Why the Biological Fiction of Race Persists
Matthew C. Nisbet, Ph.D. is Associate Professor of Communication Studies, Public Policy, and Urban Affairs at Northeastern University. Nisbet studies the role of communication and advocacy in policymaking and public affairs, focusing on debates over over climate change, energy, and sustainability. Among awards and recognition, Nisbet has been a Visiting Shorenstein Fellow on Press, Politics, and Public Policy at Harvard University's Kennedy School of Government, a Health Policy Investigator at the Robert Wood Johnson Foundation, and a Google Science Communication Fellow. In 2011, the editors at the journal Nature recommended Nisbet's research as “essential reading for anyone with a passing interest in the climate change debate,” and the New Republic highlighted his work as a “fascinating dissection of the shortcomings of climate activism."
James Watson outrageously suggested that Africans were genetically inferior.
If race is a biological fiction, what are the reasons for persistent belief in this social myth? My colleague Tim Caulfield, Director of the Health Law Institute at the University of Alberta, points to research that shows genetic differences can more accurately be called "genographic variations," and only roughly correspond to the visible characteristics we have come to identify with categories of "races" such as black, white, or asian.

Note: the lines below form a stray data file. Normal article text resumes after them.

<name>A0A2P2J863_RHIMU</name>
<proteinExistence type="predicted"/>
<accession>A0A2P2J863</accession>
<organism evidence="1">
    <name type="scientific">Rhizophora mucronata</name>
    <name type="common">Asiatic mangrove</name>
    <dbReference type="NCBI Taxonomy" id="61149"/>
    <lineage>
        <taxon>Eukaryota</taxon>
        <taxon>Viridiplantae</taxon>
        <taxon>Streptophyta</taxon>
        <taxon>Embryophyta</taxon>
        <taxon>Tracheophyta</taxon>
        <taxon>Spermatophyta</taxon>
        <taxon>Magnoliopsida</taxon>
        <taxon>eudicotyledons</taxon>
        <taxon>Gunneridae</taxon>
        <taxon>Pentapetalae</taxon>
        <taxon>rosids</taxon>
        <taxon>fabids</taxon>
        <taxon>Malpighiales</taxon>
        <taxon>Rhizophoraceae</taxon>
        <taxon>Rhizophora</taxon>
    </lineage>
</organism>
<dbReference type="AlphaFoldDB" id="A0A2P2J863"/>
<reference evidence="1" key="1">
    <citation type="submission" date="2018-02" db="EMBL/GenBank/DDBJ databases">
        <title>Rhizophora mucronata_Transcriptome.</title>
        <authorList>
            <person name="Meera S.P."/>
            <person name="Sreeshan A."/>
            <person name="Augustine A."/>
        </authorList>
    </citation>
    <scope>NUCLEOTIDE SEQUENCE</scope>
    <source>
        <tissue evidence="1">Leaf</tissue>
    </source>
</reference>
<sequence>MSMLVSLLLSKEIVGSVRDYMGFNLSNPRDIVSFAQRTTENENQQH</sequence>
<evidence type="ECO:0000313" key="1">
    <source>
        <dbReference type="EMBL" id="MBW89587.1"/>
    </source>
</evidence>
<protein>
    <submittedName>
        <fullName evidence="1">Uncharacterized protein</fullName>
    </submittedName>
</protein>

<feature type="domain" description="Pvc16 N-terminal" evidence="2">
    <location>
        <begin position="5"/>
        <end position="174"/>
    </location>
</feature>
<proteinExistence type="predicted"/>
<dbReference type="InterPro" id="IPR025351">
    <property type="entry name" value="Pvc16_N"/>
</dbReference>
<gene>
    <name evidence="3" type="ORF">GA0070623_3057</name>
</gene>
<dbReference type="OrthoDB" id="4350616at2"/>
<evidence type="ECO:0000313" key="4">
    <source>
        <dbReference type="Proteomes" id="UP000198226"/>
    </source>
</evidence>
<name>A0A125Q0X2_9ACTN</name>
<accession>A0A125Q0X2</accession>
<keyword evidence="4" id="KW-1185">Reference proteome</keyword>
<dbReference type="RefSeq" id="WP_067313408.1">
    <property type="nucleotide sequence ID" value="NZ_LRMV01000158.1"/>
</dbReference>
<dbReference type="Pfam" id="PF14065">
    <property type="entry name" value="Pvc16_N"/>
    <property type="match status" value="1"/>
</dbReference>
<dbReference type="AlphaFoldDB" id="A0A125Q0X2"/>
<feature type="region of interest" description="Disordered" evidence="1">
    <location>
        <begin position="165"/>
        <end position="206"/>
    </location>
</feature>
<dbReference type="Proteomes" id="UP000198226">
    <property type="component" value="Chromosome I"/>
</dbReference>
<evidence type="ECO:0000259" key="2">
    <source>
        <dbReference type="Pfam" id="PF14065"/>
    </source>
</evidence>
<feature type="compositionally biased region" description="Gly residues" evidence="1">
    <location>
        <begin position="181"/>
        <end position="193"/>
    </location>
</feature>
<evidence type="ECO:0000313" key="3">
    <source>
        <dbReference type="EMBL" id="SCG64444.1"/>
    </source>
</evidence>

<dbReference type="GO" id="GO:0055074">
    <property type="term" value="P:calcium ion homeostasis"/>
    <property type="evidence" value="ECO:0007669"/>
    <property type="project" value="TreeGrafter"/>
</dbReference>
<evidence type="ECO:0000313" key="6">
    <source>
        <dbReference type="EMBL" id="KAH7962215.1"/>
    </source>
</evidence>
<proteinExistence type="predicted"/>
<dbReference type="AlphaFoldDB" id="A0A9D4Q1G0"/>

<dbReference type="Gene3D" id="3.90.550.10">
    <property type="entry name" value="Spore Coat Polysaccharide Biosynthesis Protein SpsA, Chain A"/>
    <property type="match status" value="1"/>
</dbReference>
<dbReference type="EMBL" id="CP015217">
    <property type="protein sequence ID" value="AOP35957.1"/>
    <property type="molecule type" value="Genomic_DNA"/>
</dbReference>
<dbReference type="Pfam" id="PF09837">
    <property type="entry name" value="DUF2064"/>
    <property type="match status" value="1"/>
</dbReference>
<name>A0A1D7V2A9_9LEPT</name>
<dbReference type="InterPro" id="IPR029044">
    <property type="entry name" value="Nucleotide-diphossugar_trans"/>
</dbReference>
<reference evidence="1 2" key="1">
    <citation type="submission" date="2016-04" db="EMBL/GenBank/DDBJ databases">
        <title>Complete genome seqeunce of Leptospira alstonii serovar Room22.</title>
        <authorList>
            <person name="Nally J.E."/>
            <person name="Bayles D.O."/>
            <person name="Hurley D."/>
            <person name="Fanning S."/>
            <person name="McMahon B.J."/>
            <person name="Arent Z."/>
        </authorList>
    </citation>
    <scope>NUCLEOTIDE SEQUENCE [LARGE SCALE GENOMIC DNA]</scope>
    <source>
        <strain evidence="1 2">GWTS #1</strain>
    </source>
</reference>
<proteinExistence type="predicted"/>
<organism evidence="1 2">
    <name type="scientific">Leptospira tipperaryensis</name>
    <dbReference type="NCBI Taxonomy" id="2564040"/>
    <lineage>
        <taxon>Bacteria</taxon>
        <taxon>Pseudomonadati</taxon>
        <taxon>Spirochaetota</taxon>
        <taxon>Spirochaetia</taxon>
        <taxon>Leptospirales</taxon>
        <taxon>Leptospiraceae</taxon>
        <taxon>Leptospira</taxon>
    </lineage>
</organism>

In a must-read op-ed appearing at the Edmonton Journal and other papers across Canada, Caulfield describes the persistence of this biological fiction as fueled by several factors. These include imprecision in biomedical research; the terms used in the marketing of specific drugs or applications; and inaccuracies and stereotypes that are perpetuated in science and medical reporting. Given these consistent factors and powerful influences, Caulfield urges that "we need to develop strategies to help ensure that the tremendous social benefits that seem likely to flow from genetic research are not tarnished by old prejudices."
What do readers think? Is race a biological fiction? If so, what strategies can we pursue to re-frame the nature of genetic differences in news coverage and public discourse?
Here's the science of black holes, from supermassive monsters to ones the size of ping-pong balls.
- There's more than one way to make a black hole, says NASA's Michelle Thaller. They're not always formed from dead stars. For example, there are teeny tiny black holes all around us, the result of high-energy cosmic rays slamming into our atmosphere with enough force to cram matter together so densely that no light can escape.
- CERN is trying to create artificial black holes right now, but don't worry, it's not dangerous. Scientists there are attempting to smash two particles together with such intensity that it creates a black hole that would live for just a millionth of a second.
- Thaller uses a brilliant analogy involving a rubber sheet, a marble, and an elephant to explain why different black holes have varying densities. Watch and learn!
- Bonus fact: If the Earth became a black hole, it would be crushed to the size of a ping-pong ball.
Protected animals are feared to be headed for the black market.
In a breakthrough for nuclear fusion research, scientists at China's Experimental Advanced Superconducting Tokamak (EAST) reactor have produced temperatures necessary for nuclear fusion on Earth.
- The EAST reactor was able to heat hydrogen to temperatures exceeding 100 million degrees Celsius.
- Nuclear fusion could someday provide the planet with a virtually limitless supply of clean energy.
- Still, scientists have many other obstacles to pass before fusion technology becomes a viable energy source.
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